EDITORIAL NOTE: This sabbatical/hiatus was planned to last two weeks which means I should have been back on Monday, but it will go on a a little longer. I will return on Thursday this week.
Some good friends, all met through blogging, are filling in for me while I take a two-week sabbatical from Time Goes By. Today’s guest blogger is AQ who blogs at Always Question.
He is a grandfather, a retired Navy Corpsman and a Red Cross Disaster Services Volunteer. “Otherwise,” says AQ, “I’m just a guy.”
I came across an article recently which served to remind me that, as the Obama administration moves to address health care reform, the insurance and health care industry lobbies are going to be formidable influences on the finished product. I think it is critically important that we as consumers become aware of what is at stake and make our voices heard.
At the risk of sounding like another whacked-out conspiracy theorist, it occurs to me that the media may be playing for the other team on this issue, and by other team I mean the insurance industry.
Insurance companies have nothing to do with health care. They take money from us and they pay it to providers unless they can find of a way to keep it. Meanwhile, as corporate media outlets lose readership or viewers, the revenue from advertisers becomes increasingly important to their bottom line.
This headline from Reuters, More Suffering From Chronic Illnesses, and other pieces trumpeting the spiraling cost of health care could lead one to believe that universal health care is unsustainable and/or unaffordable. But we're not necessarily getting the whole story. As we speak, the health care industry and the insurance industry (they are not the same) are stacking the numbers.
I don't think anyone would dispute an increase in type 2 diabetes. Our appetite for processed carbohydrates is well documented by now. Our unhealthy lifestyles are probably also responsible to a great extent for an increase in high blood pressure and high cholesterol.
At the same time, the industry has also been lowering the diagnostic bar on some of these conditions. Cholesterol used to be high at 250, then 200 and now there is movement to treat people with a low density lipid level over 100. The same has been happening with blood pressure with an upper number above 120 now being called "prehypertension."
In 2004, the Centers for Medicare and Medicaid Services (CMS) began taking the risk out of Medicare risk contracts with payments adjusted for risk through a model called Hierarchical Conditions Coding. The purpose of this scheme was to "appropriately" reimburse insurance companies for the necessary care of Medicare enrollees. (My question then is, why are the taxpayers paying for a Medicare Advantage Plan at all? If they bear no risk then they are superfluous cost centers.)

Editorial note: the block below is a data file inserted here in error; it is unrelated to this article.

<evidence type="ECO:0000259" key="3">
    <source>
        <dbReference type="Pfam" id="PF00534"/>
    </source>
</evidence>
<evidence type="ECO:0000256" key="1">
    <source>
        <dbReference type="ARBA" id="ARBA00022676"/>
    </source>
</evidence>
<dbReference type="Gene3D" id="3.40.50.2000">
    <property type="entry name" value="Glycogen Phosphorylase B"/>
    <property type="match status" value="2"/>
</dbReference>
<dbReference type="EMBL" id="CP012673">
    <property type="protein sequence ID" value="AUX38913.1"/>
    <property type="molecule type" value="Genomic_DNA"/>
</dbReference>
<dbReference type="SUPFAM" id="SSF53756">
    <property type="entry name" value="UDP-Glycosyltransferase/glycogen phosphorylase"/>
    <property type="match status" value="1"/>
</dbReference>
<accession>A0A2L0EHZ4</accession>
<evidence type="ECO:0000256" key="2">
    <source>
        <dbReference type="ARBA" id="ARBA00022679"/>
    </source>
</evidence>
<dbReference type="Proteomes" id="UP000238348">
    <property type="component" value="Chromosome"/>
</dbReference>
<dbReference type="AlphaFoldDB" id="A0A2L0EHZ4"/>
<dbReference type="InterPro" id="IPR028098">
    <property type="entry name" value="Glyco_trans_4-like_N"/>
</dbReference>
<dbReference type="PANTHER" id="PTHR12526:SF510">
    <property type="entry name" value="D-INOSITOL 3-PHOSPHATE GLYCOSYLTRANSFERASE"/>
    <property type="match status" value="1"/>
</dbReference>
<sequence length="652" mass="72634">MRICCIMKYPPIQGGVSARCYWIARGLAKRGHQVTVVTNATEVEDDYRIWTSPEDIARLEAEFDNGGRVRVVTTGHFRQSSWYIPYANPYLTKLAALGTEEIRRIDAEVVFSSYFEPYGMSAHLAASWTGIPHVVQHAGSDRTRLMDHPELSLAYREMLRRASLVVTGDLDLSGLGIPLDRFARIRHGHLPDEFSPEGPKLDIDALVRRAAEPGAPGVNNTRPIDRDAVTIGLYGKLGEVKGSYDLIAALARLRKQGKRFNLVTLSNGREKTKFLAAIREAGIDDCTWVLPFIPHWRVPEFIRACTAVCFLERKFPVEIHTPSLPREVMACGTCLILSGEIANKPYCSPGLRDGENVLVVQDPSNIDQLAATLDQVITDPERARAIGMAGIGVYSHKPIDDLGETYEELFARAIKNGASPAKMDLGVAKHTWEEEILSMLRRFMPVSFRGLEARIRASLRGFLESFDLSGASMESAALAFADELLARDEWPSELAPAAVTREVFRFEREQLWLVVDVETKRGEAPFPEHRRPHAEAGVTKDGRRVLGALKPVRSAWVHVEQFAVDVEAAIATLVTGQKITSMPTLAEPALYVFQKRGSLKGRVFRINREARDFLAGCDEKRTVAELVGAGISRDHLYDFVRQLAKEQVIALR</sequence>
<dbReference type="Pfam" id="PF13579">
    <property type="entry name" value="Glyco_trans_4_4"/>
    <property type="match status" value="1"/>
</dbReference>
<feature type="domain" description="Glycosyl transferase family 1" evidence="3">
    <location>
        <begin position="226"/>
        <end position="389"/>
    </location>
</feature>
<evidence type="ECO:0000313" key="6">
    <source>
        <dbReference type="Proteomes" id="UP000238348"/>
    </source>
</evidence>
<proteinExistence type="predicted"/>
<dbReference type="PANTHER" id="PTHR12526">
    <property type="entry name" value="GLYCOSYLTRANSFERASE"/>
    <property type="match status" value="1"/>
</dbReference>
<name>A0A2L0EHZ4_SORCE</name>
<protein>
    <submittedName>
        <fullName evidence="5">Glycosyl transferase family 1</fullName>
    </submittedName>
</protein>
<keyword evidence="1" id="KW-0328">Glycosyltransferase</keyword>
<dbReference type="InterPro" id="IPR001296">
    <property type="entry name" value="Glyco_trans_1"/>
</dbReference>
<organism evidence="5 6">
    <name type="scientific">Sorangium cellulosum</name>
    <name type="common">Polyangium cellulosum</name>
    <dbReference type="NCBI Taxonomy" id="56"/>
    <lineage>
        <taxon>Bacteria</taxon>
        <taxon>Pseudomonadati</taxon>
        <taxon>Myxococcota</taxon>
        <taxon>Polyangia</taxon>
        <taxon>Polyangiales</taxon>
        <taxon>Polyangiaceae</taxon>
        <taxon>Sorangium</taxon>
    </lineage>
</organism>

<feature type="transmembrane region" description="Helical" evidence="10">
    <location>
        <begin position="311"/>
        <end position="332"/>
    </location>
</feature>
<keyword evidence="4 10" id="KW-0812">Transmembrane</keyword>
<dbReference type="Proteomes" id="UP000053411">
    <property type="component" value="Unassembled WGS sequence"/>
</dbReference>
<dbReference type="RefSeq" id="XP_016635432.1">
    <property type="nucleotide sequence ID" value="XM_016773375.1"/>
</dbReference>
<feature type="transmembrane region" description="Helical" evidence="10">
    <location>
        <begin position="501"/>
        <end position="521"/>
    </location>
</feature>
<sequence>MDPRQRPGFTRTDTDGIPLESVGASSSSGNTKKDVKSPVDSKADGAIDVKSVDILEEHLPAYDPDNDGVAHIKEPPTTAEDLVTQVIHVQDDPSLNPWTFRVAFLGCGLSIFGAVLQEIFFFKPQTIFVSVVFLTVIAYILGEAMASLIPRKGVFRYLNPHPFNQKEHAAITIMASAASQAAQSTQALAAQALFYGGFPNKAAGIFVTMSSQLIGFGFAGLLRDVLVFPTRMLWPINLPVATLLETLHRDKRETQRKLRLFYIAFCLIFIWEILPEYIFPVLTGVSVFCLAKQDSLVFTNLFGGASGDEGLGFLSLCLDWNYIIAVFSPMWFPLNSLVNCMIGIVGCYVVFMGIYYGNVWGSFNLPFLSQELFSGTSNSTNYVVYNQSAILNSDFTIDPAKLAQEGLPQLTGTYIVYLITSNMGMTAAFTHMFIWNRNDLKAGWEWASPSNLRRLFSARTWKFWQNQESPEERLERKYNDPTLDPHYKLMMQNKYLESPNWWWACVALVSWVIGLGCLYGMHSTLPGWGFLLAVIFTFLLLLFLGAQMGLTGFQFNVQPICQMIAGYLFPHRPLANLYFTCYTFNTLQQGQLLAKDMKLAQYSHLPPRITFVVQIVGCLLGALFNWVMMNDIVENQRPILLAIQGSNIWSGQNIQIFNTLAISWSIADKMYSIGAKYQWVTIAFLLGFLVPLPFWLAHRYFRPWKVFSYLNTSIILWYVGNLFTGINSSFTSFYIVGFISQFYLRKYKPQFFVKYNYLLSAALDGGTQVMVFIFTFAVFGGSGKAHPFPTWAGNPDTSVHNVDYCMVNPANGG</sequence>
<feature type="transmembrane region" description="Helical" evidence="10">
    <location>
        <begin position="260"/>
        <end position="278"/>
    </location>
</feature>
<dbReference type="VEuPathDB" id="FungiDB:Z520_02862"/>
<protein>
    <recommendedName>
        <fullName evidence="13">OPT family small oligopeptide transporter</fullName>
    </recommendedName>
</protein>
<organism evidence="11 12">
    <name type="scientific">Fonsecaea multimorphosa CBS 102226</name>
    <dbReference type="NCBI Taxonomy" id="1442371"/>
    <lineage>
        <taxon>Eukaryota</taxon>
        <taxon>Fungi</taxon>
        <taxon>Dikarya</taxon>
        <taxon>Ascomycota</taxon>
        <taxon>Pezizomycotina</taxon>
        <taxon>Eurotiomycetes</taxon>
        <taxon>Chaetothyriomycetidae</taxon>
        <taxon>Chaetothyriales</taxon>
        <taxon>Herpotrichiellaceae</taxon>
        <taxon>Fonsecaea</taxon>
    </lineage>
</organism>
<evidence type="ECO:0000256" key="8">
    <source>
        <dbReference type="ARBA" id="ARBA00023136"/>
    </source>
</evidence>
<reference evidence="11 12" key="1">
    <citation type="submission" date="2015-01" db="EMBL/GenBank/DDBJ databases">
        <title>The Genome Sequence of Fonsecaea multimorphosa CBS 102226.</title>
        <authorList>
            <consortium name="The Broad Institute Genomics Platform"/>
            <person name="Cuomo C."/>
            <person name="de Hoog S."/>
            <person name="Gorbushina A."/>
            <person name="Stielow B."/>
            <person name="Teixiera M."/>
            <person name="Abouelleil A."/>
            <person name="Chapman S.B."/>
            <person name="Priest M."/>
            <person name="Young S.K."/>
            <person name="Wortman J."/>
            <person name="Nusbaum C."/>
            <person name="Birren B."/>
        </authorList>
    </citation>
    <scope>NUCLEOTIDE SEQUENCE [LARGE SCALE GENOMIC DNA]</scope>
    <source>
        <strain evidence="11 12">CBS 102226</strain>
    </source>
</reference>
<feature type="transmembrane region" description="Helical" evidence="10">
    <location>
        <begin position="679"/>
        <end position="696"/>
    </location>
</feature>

The upshot has been coding classes held throughout the health care industry to learn to combine diagnosis codes for maximum reimbursement from CMS.
For instance, I have high blood pressure and high cholesterol (and history of cancer and I'm fat, etc.). As a commercial patient, my doctor gets paid to refill my blood pressure meds and/or my cholesterol pills. When I become Medicare eligible, if I choose to join a Medicare HMO, the insurance company will be reimbursed for every condition I've ever had so long as they can document that I've had it (and they're pushing for universal electronic medical records).
If I never show another cancer cell, the American taxpayer will still pay for my cancer. The example they typically use in class is diabetes, and with correct coding they can quadruple the monthly payment from CMS.
There are going to be challenges in implementing universal health care. One heart/lung transplant can fund a prenatal program for a small town for a year or more, and we will need to talk about those things.
I'm just saying that when I see a report that ends with a comment on how hard it's going to be for us to implement universal health care with the world's most expensive health care system, it makes me wonder. Reuters never does cite the specific reports they're getting this "information" from.
[The story bin at The Elder Storytelling Place is empty so until some new ones arrive, let's revisit some from the archive. Today, Gilbert Lake from Joy Des Jardins. All elders, 50 and older, are welcome to submit stories for this blog. Instructions are here.]